Cognitive Behavioral Therapy
Cognitive Behavioral Therapy (CBT) is a type of treatment that is commonly integrated into other forms of support. The premise of CBT is that our behaviors are influenced by the thoughts and beliefs that we carry with us.
When it comes to the behavior of addiction, a professional therapist will work with you to uncover what underlying motives are fueling the desire to continue and initiate a plan to change those motives.
Treatment will typically involve keeping a log of daily thoughts and behaviors, establishing a response for avoiding or resisting temptations to use, and working to rectify dysfunctional belief systems.
Family systems theory posits that nothing we do exists in a bubble. The social environment in which we live has a major impact on the life choices that we make. For those in addiction, the entire family will be both suffering and playing a part in sustaining the problem. Rather than focusing solely on the addicted person, a family therapist will ask all involved members of the family to be present for treatment.
Together, the family will work on improving understanding, communication, and boundaries. The addicted individual will benefit from receiving family support and validation from loved ones and will be provided with the opportunity to learn more adaptive methods of coping.
Eye Movement Desensitization and Reprogramming
Eye Movement Desensitization and Reprogramming (EMDR) is a relative newcomer to the repertoire of substance abuse treatment modalities. Its primary function is to treat those with trauma-based disorders. It does this by assisting the brain to make new, less painful, associations. Many people who struggle with addiction are simultaneously suffering from the impact of having experienced trauma. Healing the wounds associated with the trauma can be a lasting step toward quelling the desire to escape through substance abuse.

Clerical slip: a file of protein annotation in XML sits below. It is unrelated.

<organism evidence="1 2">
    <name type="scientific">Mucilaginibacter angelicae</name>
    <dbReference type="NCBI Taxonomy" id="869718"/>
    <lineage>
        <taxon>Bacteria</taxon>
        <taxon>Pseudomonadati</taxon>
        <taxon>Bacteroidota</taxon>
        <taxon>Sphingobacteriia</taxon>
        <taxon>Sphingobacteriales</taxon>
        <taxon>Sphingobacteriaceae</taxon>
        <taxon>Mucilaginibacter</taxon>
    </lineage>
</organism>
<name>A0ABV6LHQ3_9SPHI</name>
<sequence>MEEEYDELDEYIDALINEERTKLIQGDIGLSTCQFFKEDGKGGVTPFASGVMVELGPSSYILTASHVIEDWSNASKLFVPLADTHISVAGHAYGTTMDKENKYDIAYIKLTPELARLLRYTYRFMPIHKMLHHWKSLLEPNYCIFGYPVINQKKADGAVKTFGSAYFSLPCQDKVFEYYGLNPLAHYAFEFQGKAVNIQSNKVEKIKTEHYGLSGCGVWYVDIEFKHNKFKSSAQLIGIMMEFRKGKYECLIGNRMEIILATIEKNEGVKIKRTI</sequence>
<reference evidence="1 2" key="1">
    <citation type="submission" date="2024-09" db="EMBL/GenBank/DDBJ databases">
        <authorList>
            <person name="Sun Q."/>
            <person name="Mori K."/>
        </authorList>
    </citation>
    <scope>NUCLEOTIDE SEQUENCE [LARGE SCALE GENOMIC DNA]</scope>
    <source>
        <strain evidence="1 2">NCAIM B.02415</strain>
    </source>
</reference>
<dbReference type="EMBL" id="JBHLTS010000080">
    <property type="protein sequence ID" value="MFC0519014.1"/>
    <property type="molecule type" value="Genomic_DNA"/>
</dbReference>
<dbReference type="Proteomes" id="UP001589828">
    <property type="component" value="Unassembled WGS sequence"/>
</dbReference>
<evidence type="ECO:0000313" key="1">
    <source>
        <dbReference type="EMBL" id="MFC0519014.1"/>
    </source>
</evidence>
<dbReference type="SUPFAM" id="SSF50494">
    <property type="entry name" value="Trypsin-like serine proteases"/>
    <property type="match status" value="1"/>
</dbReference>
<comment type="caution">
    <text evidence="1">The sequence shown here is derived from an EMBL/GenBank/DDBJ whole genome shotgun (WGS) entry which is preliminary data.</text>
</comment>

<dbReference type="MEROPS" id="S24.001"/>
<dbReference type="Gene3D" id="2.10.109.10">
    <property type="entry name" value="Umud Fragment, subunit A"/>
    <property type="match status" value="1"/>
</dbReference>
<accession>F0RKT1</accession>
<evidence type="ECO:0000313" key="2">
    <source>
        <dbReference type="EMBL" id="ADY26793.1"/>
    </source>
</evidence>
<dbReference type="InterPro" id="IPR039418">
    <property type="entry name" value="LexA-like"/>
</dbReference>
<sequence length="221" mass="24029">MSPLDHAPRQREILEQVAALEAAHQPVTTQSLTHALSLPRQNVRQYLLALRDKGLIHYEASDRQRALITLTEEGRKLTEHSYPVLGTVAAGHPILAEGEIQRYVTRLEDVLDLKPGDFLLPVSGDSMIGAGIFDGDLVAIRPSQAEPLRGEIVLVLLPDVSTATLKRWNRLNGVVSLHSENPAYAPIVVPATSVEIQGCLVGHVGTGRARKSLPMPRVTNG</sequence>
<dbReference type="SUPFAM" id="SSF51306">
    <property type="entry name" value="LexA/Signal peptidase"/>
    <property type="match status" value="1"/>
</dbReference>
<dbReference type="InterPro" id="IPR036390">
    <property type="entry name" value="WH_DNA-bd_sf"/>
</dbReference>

Another treatment that is gaining popularity across the mental health treatment spectrum is animal-assisted therapy. The integration of an emotional support animal (ESA) has been shown to relieve common mental health symptoms such as anxiety and depression and can ease the stress of trauma-related disorders. When a person is seeking to recover from an addiction, any form of psychological relief can be a welcome addition. The types of animals that can provide this emotional support range from common household pets to livestock.
Dialectical Behavioral Therapy
Dialectical Behavioral Therapy (DBT) is a form of treatment that was specifically designed to assist those with a diagnosis of Borderline Personality Disorder (BPD.) Those with BPD tend to struggle with setting healthy social boundaries and tend to react to situations based on extreme emotions. Due to the volatile nature of these emotional fluctuations, rates of substance use among BPD clients is high. The substances are often used as a means of escaping uncomfortable feelings, as a means of seeking acceptance, or as an attempt to form a unique identity. A trained DBT therapist will work with an addicted person to accept reality as it is, and find new ways of coping with it. As coping skills increase, the need to escape through substance abuse tends to decrease.